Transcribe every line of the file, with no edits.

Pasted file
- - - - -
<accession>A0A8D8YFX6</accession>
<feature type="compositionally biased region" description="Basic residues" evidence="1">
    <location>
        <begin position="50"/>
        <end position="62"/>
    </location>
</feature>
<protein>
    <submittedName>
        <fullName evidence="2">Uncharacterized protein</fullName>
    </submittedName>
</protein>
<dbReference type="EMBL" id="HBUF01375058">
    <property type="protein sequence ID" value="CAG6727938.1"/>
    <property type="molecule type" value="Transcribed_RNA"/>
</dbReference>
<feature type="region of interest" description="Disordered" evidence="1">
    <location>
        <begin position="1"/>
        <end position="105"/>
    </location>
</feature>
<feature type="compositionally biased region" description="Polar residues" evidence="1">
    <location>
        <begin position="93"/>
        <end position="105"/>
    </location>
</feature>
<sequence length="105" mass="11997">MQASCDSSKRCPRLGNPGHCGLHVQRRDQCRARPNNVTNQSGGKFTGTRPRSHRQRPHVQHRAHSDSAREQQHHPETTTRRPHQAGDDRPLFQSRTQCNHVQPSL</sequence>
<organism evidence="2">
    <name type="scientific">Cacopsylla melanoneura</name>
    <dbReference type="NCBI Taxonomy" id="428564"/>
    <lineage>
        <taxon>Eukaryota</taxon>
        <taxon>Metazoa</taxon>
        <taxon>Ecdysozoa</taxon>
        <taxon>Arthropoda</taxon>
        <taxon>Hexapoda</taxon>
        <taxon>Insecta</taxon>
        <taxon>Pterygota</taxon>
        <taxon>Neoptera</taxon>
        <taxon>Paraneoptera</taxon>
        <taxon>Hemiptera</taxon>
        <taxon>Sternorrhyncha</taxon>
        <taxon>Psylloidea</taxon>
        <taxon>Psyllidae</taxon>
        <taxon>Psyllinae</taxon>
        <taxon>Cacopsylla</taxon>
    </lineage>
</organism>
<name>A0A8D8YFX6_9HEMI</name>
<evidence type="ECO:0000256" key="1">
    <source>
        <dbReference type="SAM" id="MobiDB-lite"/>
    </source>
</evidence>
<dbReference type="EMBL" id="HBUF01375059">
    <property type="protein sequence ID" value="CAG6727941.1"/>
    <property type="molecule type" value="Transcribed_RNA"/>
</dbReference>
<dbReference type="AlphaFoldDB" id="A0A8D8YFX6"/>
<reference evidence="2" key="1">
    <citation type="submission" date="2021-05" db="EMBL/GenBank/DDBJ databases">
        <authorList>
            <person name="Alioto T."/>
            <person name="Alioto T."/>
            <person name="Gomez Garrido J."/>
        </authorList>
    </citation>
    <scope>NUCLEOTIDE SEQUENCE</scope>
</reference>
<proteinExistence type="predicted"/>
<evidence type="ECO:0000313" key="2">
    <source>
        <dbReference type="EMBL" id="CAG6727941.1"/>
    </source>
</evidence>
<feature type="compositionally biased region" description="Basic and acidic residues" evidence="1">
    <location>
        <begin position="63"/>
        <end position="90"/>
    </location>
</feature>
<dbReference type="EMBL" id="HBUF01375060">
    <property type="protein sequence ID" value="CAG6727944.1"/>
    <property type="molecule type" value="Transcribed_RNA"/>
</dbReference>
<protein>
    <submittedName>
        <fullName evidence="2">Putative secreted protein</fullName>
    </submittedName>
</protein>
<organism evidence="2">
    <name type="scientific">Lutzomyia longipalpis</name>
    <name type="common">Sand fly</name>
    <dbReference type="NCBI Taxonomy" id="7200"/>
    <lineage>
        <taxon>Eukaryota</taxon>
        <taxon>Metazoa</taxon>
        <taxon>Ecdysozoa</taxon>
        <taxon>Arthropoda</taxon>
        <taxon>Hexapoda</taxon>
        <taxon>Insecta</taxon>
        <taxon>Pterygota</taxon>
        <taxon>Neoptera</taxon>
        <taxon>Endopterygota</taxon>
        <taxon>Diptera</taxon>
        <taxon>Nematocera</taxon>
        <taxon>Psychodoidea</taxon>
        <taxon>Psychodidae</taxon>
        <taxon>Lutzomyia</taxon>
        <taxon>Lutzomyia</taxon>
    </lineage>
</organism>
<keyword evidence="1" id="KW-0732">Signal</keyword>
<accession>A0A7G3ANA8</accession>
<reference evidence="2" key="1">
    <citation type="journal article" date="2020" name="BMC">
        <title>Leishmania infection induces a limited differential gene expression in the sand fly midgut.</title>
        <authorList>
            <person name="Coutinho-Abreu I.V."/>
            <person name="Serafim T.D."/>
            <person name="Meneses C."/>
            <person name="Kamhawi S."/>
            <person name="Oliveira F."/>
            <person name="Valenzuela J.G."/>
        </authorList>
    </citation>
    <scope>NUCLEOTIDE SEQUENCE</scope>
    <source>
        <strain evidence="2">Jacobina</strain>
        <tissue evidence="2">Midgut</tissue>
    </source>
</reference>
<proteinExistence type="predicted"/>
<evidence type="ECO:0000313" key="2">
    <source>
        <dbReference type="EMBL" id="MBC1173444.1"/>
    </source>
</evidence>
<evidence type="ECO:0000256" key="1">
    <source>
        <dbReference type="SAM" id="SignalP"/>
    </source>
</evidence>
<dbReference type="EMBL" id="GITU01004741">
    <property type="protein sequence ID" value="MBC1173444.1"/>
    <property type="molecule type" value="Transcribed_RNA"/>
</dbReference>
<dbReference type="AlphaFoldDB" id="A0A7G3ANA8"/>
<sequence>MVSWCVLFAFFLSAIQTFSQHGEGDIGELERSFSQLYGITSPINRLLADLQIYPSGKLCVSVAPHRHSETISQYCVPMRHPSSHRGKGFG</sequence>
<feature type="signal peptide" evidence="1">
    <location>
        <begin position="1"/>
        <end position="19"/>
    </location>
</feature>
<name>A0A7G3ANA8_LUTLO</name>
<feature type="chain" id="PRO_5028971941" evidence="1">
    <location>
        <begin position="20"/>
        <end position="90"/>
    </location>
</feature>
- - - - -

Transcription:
<accession>A0A8D8YFX6</accession>
<feature type="compositionally biased region" description="Basic residues" evidence="1">
    <location>
        <begin position="50"/>
        <end position="62"/>
    </location>
</feature>
<protein>
    <submittedName>
        <fullName evidence="2">Uncharacterized protein</fullName>
    </submittedName>
</protein>
<dbReference type="EMBL" id="HBUF01375058">
    <property type="protein sequence ID" value="CAG6727938.1"/>
    <property type="molecule type" value="Transcribed_RNA"/>
</dbReference>
<feature type="region of interest" description="Disordered" evidence="1">
    <location>
        <begin position="1"/>
        <end position="105"/>
    </location>
</feature>
<feature type="compositionally biased region" description="Polar residues" evidence="1">
    <location>
        <begin position="93"/>
        <end position="105"/>
    </location>
</feature>
<sequence length="105" mass="11997">MQASCDSSKRCPRLGNPGHCGLHVQRRDQCRARPNNVTNQSGGKFTGTRPRSHRQRPHVQHRAHSDSAREQQHHPETTTRRPHQAGDDRPLFQSRTQCNHVQPSL</sequence>
<organism evidence="2">
    <name type="scientific">Cacopsylla melanoneura</name>
    <dbReference type="NCBI Taxonomy" id="428564"/>
    <lineage>
        <taxon>Eukaryota</taxon>
        <taxon>Metazoa</taxon>
        <taxon>Ecdysozoa</taxon>
        <taxon>Arthropoda</taxon>
        <taxon>Hexapoda</taxon>
        <taxon>Insecta</taxon>
        <taxon>Pterygota</taxon>
        <taxon>Neoptera</taxon>
        <taxon>Paraneoptera</taxon>
        <taxon>Hemiptera</taxon>
        <taxon>Sternorrhyncha</taxon>
        <taxon>Psylloidea</taxon>
        <taxon>Psyllidae</taxon>
        <taxon>Psyllinae</taxon>
        <taxon>Cacopsylla</taxon>
    </lineage>
</organism>
<name>A0A8D8YFX6_9HEMI</name>
<evidence type="ECO:0000256" key="1">
    <source>
        <dbReference type="SAM" id="MobiDB-lite"/>
    </source>
</evidence>
<dbReference type="EMBL" id="HBUF01375059">
    <property type="protein sequence ID" value="CAG6727941.1"/>
    <property type="molecule type" value="Transcribed_RNA"/>
</dbReference>
<dbReference type="AlphaFoldDB" id="A0A8D8YFX6"/>
<reference evidence="2" key="1">
    <citation type="submission" date="2021-05" db="EMBL/GenBank/DDBJ databases">
        <authorList>
            <person name="Alioto T."/>
            <person name="Alioto T."/>
            <person name="Gomez Garrido J."/>
        </authorList>
    </citation>
    <scope>NUCLEOTIDE SEQUENCE</scope>
</reference>
<proteinExistence type="predicted"/>
<evidence type="ECO:0000313" key="2">
    <source>
        <dbReference type="EMBL" id="CAG6727941.1"/>
    </source>
</evidence>
<feature type="compositionally biased region" description="Basic and acidic residues" evidence="1">
    <location>
        <begin position="63"/>
        <end position="90"/>
    </location>
</feature>
<dbReference type="EMBL" id="HBUF01375060">
    <property type="protein sequence ID" value="CAG6727944.1"/>
    <property type="molecule type" value="Transcribed_RNA"/>
</dbReference>
<protein>
    <submittedName>
        <fullName evidence="2">Putative secreted protein</fullName>
    </submittedName>
</protein>
<organism evidence="2">
    <name type="scientific">Lutzomyia longipalpis</name>
    <name type="common">Sand fly</name>
    <dbReference type="NCBI Taxonomy" id="7200"/>
    <lineage>
        <taxon>Eukaryota</taxon>
        <taxon>Metazoa</taxon>
        <taxon>Ecdysozoa</taxon>
        <taxon>Arthropoda</taxon>
        <taxon>Hexapoda</taxon>
        <taxon>Insecta</taxon>
        <taxon>Pterygota</taxon>
        <taxon>Neoptera</taxon>
        <taxon>Endopterygota</taxon>
        <taxon>Diptera</taxon>
        <taxon>Nematocera</taxon>
        <taxon>Psychodoidea</taxon>
        <taxon>Psychodidae</taxon>
        <taxon>Lutzomyia</taxon>
        <taxon>Lutzomyia</taxon>
    </lineage>
</organism>
<keyword evidence="1" id="KW-0732">Signal</keyword>
<accession>A0A7G3ANA8</accession>
<reference evidence="2" key="1">
    <citation type="journal article" date="2020" name="BMC">
        <title>Leishmania infection induces a limited differential gene expression in the sand fly midgut.</title>
        <authorList>
            <person name="Coutinho-Abreu I.V."/>
            <person name="Serafim T.D."/>
            <person name="Meneses C."/>
            <person name="Kamhawi S."/>
            <person name="Oliveira F."/>
            <person name="Valenzuela J.G."/>
        </authorList>
    </citation>
    <scope>NUCLEOTIDE SEQUENCE</scope>
    <source>
        <strain evidence="2">Jacobina</strain>
        <tissue evidence="2">Midgut</tissue>
    </source>
</reference>
<proteinExistence type="predicted"/>
<evidence type="ECO:0000313" key="2">
    <source>
        <dbReference type="EMBL" id="MBC1173444.1"/>
    </source>
</evidence>
<evidence type="ECO:0000256" key="1">
    <source>
        <dbReference type="SAM" id="SignalP"/>
    </source>
</evidence>
<dbReference type="EMBL" id="GITU01004741">
    <property type="protein sequence ID" value="MBC1173444.1"/>
    <property type="molecule type" value="Transcribed_RNA"/>
</dbReference>
<dbReference type="AlphaFoldDB" id="A0A7G3ANA8"/>
<sequence>MVSWCVLFAFFLSAIQTFSQHGEGDIGELERSFSQLYGITSPINRLLADLQIYPSGKLCVSVAPHRHSETISQYCVPMRHPSSHRGKGFG</sequence>
<feature type="signal peptide" evidence="1">
    <location>
        <begin position="1"/>
        <end position="19"/>
    </location>
</feature>
<name>A0A7G3ANA8_LUTLO</name>
<feature type="chain" id="PRO_5028971941" evidence="1">
    <location>
        <begin position="20"/>
        <end position="90"/>
    </location>
</feature>